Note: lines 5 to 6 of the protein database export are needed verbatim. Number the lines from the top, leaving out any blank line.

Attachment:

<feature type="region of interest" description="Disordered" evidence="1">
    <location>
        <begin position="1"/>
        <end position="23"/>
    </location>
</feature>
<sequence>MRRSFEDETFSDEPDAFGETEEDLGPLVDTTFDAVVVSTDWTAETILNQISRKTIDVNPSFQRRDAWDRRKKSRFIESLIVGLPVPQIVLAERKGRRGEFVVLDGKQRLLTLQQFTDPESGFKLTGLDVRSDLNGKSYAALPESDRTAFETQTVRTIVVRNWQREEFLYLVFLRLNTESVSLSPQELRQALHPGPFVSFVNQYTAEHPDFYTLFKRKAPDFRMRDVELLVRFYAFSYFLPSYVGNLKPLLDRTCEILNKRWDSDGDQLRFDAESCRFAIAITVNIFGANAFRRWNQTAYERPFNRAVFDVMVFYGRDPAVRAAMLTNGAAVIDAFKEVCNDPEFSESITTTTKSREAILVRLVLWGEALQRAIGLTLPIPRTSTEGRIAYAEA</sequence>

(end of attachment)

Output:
    </location>
</feature>